I’m every woman, it’s all in me
Anything you want done, baby, I’ll do it naturally (Chaka Khan)
Back in 1967, a spoof version of Casino Royale featured several characters who all went by the name of ‘James Bond’. Their looks and personalities, however, were all very different. Similarly, in Jen Silverman’s play Collective Rage: A Play in 5 Betties, there are five characters who all have the same name, but different as can be. As it happens, there are more variations of the name ‘Elizabeth’ than any other female name in the English language (Betty, Betsy, Bessie, Beth, Liz, Lisa, Betsy, Isabel and so on). The most important thing: despite any similarities, no two women are alike.
Directed by Charlie Parham, Collective Rage isn’t ‘naturalistic’. Indeed, there are many examples in the play that could be described as Brechtian (narration announcing the different scenes, meta-references that remind the audience of the ‘unreality’ of the play, etc). This, however, is far from detrimental, as the play has concentric layers of meaning.
Set in New York, the play opens with Betty #1 (Sara Stewart) addressing the audience. Rich, full of supressed rage and a dab hand at quickfire banter, she wouldn’t be out of place in the screwball comedies in the 1930s and ’40s. Unhappy with her husband Richard’s affair, she decides to meet other people to take her mind off things. Cue Betty #2 (Lucy McCormick). In a similar, loveless marriage, but without even the benefit of acquantances or hired help to talk to, Betty #2 is grateful for any company. However, at the behest of others, she’s advised to look at ‘herself’ and like a child who has seen itself for the first time, is endlessly fascinated ‘down there’…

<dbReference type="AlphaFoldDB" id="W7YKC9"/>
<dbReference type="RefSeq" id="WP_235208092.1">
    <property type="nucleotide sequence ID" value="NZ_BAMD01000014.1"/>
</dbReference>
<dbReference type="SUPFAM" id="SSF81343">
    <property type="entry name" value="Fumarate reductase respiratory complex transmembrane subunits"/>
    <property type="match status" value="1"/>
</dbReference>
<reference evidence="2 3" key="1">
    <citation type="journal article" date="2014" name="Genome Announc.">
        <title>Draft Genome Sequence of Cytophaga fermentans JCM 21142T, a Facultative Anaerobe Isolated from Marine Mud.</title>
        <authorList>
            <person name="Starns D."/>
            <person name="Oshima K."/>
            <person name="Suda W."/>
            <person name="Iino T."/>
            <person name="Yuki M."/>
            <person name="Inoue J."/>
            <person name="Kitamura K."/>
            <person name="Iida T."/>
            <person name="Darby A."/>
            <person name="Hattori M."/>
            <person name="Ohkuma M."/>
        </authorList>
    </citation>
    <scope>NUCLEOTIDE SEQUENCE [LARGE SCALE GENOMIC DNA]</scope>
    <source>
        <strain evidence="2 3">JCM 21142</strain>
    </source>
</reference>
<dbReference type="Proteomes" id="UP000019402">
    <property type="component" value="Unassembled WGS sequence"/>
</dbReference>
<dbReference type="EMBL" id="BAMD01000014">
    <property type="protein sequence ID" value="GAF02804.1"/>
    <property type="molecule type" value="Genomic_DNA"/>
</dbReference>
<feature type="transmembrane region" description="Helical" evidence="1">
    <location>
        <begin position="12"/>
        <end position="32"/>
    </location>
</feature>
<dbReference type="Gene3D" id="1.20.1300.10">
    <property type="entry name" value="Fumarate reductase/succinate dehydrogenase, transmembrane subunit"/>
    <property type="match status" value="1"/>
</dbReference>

Very different in temperament to the other Betties, Betty #3 (Beatriz Romilly) has no hang-ups with talking about sex and ‘pussies’ in public. However, she’s told that such talk isn’t suitable conversation at a dinner party. “Why not?” “Because we don’t have sex. We’re married.” However, her latest passion which supersedes this is going to the ‘the-ate-ter’, enthralled by latest trip to see ‘Summer Night’s Dream’.
Someone who generally doesn’t have time for acting as ‘culture’ is Betty #4 (Johnnie Fiori). Her passion is her truck and while she and Betty #3 are fairly close, she doesn’t understand what makes the ‘the-ate-ter’ so special. Another of Betty #4’s relationships that’s on rocky ground is with Betty #5 (Genesis Lynea). Having spent some in jail (she liked it) Betty #5’s continues her passion for keeping fit. Previously, Betty #5 has never been one to be too serious about relationships, but Betty #4 senses a difference in her, a person in Betty #4’s life she doesn’t want to talk about…
So what is Collective Rage really about? Dissastisfaction. With relationships. With having no creative outlet. With the ‘identity’ others project onto ourselves. The Rude Mechanicals scene from A Midsummer Night’s Dream, which serves as jumping off point for Betty #3’s play has ‘meta’ written all over it – a play-within-a-play-within-a-play that uses ‘fiction’ to tell the truth. It is within this crucible that the thoughts and desires of the respective characters meet head on.
And even though lesbian relationships and feminism are present within the play, many of the issues such as the yearning to do what make us happy, uncertainty in relationships and the fear of change are all scenarios that are not specific to gender or sexuality. In short, it has a universal relevance. And a very funny play to boot.
© Michael Davis 2018
Collective Rage: A Play in 5 Betties runs at Southwark Theatre until 17th February.